Quick Mill Carola PID Test & Analysis:
In this post, I will describe a test while I monitored the Carola's heater continuously for an hour. This test reveals:
1. How the Carola's PID behaves.
2. How quickly the machine's boiler warms up.
3. How quickly the machine recovers after pulling shots.Intro:
There's been some interesting discussion about the Carola's PID behavior and performance. For example, is the Carola's heater controller a true PID or something less (like an electronic thermostat)? In the end, I'm hoping for some of you to help shed some light on this. Test Method:
The easiest way to track the PID's behavior would have been to hook up a data logger to the heating circuit. What I had at hand was an iPhone.
So, instead I took a 72 minute video of the heater light and analyzed the brightness of the pixels in each frame. The video below video depicts this test method as Carola transitions from the "heating up" to "maintaining set temperature."Raw Data:
The raw data reveals how the heater pulses. For example, this graph shows in more detail the transition mentioned above.
The PID consistently works on a 2 second cycle, during which the heater will pulse for a certain amount of time. The length of this heater pulse ranges from 1.5 seconds (while heating up) down to 0.1 seconds. Definition: Duty cyle - the percentage of time that the heater is on.
Thus, the numbers indicate that the duty cycle ranges from 75% (1.5/2) down to 5% (0.1/2). Below we see the PID switch from a 40% duty cycle to a 5% duty cycle.Results:
Below I have graphed the duty cycle for the entire 72 minute test.
This graph has a lot of interesting information. Some notable observations as we move from left to right across the graph:
• The PID reaches a maximum duty cycle of 75% (which is 1.5 sec ON / 0.5 sec OFF, repeated).
• The boiler reaches temperature after about 10 minutes. The heater's ramp down only takes about 30 seconds, but there are a few intermediate steps as it ramps down (i.e. it doesn't just immediately switch between two modes.)
• To maintain the set temperature, the PID alternates between a 5% and 40% duty cycle roughly every minute. This is the main part that concerns me regarding whether it's truly behaving like a PID and/or keeping temperature very constant.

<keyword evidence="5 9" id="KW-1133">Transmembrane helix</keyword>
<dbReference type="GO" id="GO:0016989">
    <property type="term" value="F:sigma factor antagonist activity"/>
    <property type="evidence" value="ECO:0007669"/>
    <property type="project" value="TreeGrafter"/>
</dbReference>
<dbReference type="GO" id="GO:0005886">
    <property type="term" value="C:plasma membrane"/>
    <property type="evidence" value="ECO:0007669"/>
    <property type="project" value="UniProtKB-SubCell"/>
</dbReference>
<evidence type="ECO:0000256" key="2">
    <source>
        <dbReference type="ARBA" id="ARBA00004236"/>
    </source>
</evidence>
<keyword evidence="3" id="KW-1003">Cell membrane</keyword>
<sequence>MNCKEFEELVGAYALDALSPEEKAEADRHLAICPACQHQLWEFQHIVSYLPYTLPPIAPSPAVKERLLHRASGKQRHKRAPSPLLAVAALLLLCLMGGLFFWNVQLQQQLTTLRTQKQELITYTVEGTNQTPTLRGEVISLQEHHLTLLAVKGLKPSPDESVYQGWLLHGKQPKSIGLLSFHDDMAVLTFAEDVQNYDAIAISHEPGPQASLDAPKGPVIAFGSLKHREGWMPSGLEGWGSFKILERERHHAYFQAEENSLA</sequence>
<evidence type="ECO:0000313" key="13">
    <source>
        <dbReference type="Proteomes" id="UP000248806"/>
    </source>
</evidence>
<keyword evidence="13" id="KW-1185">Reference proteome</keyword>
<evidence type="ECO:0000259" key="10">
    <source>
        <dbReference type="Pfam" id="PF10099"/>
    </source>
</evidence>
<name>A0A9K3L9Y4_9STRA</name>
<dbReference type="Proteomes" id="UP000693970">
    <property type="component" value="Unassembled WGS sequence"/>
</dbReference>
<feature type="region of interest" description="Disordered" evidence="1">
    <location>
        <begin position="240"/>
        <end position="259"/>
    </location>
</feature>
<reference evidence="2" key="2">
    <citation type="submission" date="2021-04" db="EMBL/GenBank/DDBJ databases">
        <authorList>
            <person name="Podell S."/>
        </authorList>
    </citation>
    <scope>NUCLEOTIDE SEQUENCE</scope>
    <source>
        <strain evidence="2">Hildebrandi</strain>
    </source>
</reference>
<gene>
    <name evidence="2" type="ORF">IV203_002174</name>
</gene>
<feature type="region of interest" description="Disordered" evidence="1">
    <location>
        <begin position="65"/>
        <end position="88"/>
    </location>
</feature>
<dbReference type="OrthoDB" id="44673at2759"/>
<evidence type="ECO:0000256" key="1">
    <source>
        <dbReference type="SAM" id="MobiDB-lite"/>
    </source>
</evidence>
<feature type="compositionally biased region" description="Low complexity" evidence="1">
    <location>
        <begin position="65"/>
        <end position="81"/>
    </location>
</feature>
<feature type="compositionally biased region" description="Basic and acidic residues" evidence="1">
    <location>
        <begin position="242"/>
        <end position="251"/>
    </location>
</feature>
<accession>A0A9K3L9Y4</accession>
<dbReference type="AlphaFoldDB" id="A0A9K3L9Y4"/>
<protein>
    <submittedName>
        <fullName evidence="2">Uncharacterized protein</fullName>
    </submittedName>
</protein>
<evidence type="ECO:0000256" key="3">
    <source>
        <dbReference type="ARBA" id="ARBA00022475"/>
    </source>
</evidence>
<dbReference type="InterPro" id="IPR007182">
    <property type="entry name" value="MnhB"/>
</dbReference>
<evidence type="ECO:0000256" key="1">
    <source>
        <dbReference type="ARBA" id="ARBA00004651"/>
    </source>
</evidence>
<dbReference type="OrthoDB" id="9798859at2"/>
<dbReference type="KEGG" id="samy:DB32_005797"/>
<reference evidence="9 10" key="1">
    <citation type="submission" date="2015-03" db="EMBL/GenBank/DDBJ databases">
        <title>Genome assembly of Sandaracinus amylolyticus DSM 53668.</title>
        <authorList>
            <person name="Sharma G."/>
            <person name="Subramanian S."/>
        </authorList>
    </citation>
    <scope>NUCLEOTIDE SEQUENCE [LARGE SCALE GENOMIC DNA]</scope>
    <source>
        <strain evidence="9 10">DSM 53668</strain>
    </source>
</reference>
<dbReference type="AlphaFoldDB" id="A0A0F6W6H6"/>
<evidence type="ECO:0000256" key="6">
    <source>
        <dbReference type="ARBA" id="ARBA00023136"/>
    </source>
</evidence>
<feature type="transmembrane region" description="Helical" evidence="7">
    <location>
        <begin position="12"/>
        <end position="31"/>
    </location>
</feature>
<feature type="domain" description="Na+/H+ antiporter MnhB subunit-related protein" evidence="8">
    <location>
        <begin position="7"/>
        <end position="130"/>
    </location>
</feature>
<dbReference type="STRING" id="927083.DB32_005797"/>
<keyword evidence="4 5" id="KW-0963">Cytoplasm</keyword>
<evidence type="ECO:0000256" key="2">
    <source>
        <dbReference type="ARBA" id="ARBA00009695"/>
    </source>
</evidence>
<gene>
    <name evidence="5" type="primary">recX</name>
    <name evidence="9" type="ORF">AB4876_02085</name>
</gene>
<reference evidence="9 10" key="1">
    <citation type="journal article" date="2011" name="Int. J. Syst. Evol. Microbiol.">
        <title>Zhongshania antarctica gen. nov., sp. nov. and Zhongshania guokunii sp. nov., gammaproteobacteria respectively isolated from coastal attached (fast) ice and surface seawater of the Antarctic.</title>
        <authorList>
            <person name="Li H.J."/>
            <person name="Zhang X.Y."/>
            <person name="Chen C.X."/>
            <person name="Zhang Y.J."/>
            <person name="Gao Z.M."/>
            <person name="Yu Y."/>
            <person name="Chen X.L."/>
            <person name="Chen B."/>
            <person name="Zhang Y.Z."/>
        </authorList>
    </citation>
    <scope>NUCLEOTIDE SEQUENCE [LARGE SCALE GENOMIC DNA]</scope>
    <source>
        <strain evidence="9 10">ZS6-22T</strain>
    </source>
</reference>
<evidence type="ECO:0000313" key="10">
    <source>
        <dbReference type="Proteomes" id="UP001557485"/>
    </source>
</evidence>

• As the overall machine continues to heat up (from 10-28 minutes,) the 40% duty cycle time durations gradually become shorter and more consistent. The overall machine is reaching steady-state and requires less energy to stay at temperature.
• After pulling one shot at 29 minutes, the machine does an extra long 40% duty cycle and appears to recover after about 2 minutes. The effect of this shot can be seen for about 10 minutes, as the 40% duty cycle time durations taper off.
• After pulling 2 successive shots at 53 minutes, recovery takes about 5 minutes, and the machine even kicked into a 70% duty cycle for a bit. The overall machine seems to get back to steady-state after 10 minutes.Summary:
In summary, the PID does seem to have some level of intelligence going on, and it's always actively doing something to try to hit a target. But it seems a bit crude, so I'm not sure if it's really doing what most PIDs do.1. Behavior
It only has about 3 types of behavior - a 75%, 40%, and 5% duty cycle, all of which operate on a repeating 2 second time period. The PID alternates between these three duty cycles for various amounts of time. 2. Warm Up
As described in my review above and in other reviews, the boiler water gets up to temperature after about 10 minutes. But the overall machine has not yet reached steady-state until about 20-30 minutes. So while you can pull a shot after 10 minutes, it may be advisable to do a flush to help the brew head get up to temperature.3. Shot Recovery
The boiler temperature takes 2-3 minutes per shot to recover, and after you are done pulling shots the overall machine seems to take about 10 minutes to get back to steady-state. Please Share Your Expertise or Experience!
So that's more than anybody ever wanted to know about the Carola's PID behavior! But obviously I find this kind of thing fun to tinker with.
What I'm really curious about is whether this type of behavior is typical of all espresso machine PIDs, or if it's just how the Carola's cheapish "PID" works (or if it's not really a true PID or more like a proportional controller with a few extra tricks up its sleeve.)
Please feel free to offer your opinions, expertise, or experience with the Carola or other machines! Thanks.